Facing Ocean Avenue and the water beyond, The Georgian hotel was originally built in 1933 to serve tourists visiting the beachside city west of Los Angeles.
“The brief for The Georgian was very simple: to restore the building to her former and deserved glory,” said the studio’s co-founder and creative director Tom Parker.
“Not necessarily by going back in time, but more so by understanding how an art deco building right on the shoreline in Santa Monica would look and feel in a modern hospitality landscape,” he added.
Under the navy-striped awnings on either side of the entrance, the shaded dining terrace is surrounded by foliage designed and procured by LA nursery Rolling Greens.
Scalloped-back banquettes set the tone for a motif repeated throughout the interiors, including above the red key box in the lobby and for dramatic custom headboards in the guest rooms.
In the lobby, the high ceilings are accented by deco-style chandeliers and original reliefs, and the floor is geometrically patterned to reference the designs of the 1930s.
To one side is the Sunset Bar, where a horseshoe-shaped counter of Italian emerald quartzite is strategically placed to highlight the symmetry of the arches overhead.
The dining room is located on the other side of the lobby, and features mismatched custom lounge furniture among weekly installations by French floral artist Jean Pascal.
Tucked behind the reception area, past a spiral staircase and through a door, is Gallery 33 – an art gallery that also hosts private events.
“This dramatic space has been designed to celebrate the best of culture, the arts and the most unique of gatherings as well as showcase the work of local, internationally renowned and up-and-coming artists through an evolving program throughout the year,” said The Georgian team.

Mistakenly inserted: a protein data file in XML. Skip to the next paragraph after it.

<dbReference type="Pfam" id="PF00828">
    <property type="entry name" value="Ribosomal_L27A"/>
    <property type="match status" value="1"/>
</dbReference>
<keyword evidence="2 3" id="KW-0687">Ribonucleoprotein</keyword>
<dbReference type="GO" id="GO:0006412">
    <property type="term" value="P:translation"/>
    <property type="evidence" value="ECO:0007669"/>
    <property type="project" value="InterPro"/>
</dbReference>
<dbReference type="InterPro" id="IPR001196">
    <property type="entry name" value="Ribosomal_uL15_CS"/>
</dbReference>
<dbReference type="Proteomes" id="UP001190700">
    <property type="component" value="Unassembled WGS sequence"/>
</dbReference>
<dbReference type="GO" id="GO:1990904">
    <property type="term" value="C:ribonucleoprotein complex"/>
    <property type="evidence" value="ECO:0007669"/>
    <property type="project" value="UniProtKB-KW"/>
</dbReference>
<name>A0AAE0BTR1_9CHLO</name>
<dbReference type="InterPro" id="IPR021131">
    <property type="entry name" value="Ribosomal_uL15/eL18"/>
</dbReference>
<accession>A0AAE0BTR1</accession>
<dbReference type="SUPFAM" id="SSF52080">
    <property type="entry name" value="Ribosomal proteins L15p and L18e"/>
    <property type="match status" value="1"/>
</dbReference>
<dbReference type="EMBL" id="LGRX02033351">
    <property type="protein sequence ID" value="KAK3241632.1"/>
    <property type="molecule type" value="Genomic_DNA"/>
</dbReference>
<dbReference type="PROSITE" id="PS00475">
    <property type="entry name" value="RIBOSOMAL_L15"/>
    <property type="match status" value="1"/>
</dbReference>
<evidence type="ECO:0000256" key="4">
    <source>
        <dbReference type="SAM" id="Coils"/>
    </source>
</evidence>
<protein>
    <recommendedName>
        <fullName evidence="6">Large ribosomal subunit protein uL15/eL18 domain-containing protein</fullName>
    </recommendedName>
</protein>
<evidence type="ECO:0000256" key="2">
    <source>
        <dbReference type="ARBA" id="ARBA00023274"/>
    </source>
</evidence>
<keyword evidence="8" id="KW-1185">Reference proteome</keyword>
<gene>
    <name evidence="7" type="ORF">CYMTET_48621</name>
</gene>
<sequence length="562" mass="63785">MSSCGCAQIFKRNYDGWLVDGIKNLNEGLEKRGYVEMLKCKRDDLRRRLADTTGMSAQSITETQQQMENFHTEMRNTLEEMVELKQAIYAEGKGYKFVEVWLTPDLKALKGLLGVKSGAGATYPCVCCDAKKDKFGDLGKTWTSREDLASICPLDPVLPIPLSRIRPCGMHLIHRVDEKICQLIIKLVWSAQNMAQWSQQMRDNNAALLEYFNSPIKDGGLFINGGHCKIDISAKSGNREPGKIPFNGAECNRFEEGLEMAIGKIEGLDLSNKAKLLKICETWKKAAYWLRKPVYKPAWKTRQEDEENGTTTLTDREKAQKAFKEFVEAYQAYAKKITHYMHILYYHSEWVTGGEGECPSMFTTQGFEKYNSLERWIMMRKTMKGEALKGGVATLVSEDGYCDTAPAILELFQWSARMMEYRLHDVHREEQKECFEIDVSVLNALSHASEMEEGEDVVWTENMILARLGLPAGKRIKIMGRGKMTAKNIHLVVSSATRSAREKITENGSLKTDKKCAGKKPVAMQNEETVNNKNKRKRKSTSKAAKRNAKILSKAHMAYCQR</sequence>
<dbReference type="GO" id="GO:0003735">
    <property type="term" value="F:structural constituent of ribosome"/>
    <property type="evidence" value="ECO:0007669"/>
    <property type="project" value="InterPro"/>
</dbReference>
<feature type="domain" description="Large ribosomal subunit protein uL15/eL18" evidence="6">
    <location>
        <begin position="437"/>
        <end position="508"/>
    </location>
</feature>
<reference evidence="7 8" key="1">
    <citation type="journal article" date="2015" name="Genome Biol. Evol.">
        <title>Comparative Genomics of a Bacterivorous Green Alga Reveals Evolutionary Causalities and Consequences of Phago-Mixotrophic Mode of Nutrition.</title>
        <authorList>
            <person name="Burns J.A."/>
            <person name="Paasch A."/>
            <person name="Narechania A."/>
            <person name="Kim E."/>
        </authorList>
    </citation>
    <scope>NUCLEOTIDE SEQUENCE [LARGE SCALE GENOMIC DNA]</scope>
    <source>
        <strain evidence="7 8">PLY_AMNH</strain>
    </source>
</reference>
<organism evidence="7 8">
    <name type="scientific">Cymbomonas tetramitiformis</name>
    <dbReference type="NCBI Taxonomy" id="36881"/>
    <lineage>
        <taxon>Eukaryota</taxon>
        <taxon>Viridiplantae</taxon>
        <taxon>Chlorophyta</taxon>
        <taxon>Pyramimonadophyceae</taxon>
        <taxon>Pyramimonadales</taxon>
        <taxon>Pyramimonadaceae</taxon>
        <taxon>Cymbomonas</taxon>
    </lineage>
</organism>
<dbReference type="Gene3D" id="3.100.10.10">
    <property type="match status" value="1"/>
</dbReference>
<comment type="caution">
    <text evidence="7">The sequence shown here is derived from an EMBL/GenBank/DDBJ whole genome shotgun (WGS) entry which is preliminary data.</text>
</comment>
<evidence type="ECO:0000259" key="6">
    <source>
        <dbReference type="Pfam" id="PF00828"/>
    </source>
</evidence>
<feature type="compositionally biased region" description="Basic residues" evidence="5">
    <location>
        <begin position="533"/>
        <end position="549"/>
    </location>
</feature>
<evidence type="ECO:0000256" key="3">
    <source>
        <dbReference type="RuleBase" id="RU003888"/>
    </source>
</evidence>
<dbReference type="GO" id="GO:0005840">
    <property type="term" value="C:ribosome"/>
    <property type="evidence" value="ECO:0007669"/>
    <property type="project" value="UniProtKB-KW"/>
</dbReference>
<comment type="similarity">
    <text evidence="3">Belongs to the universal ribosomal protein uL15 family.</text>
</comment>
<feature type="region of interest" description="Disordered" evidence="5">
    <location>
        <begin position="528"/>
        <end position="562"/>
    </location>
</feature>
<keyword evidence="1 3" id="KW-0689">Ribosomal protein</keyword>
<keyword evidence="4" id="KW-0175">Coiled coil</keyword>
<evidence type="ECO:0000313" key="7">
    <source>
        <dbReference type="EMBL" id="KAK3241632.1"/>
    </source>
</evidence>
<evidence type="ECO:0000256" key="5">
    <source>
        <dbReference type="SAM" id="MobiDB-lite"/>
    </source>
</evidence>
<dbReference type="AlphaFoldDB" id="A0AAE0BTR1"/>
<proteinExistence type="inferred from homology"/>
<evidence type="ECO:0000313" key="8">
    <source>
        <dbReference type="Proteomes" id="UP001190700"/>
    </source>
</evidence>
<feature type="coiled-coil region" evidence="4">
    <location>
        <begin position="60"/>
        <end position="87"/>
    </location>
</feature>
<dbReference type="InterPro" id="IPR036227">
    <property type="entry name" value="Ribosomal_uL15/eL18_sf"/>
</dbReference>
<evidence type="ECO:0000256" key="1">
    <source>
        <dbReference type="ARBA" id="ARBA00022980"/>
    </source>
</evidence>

Next door is a red-walled library stocked with books curated by Lee Kaplan of Culver City’s Arcana: Books on the Arts, while the nearby Writer’s Room offers a private dining space for up to 20 guests.
The Georgian has 56 classic rooms and 28 one-bedroom suites, all of which have art deco-influenced interiors.
Pale blue window valance boxes, globe-shaped crystal light fixtures and vintage-style record players are all included.
Bedroom doors, cornices, window frames and bathroom tiles all match the bright hue of the building’s facade.
On the exterior above the entrance, Fettle also added a new brass framed neon sign based on the hotel’s 1930s original, tying together a celebratory restoration.
“The end result presents a gleaming celebration of the building’s rich history with sensitive yet striking design elements,” Parker said.
Enjoying the best of California’s beach culture and warm weather, Santa Monica is a popular destination for visitors travelling over from LA, as well as in its own right.
Other accommodation options in the city include the Santa Monica Proper, designed by Kelly Wearstler with a relaxed feel and eclectic furniture, while a mixed-use development by Frank Gehry that’s currently underway will also include a hotel.
The studio has also completed the public areas for several branches of the hotel chain The Hoxton, including the locations in Rome and Portland, Oregon.
The photography is by Douglas Friedman.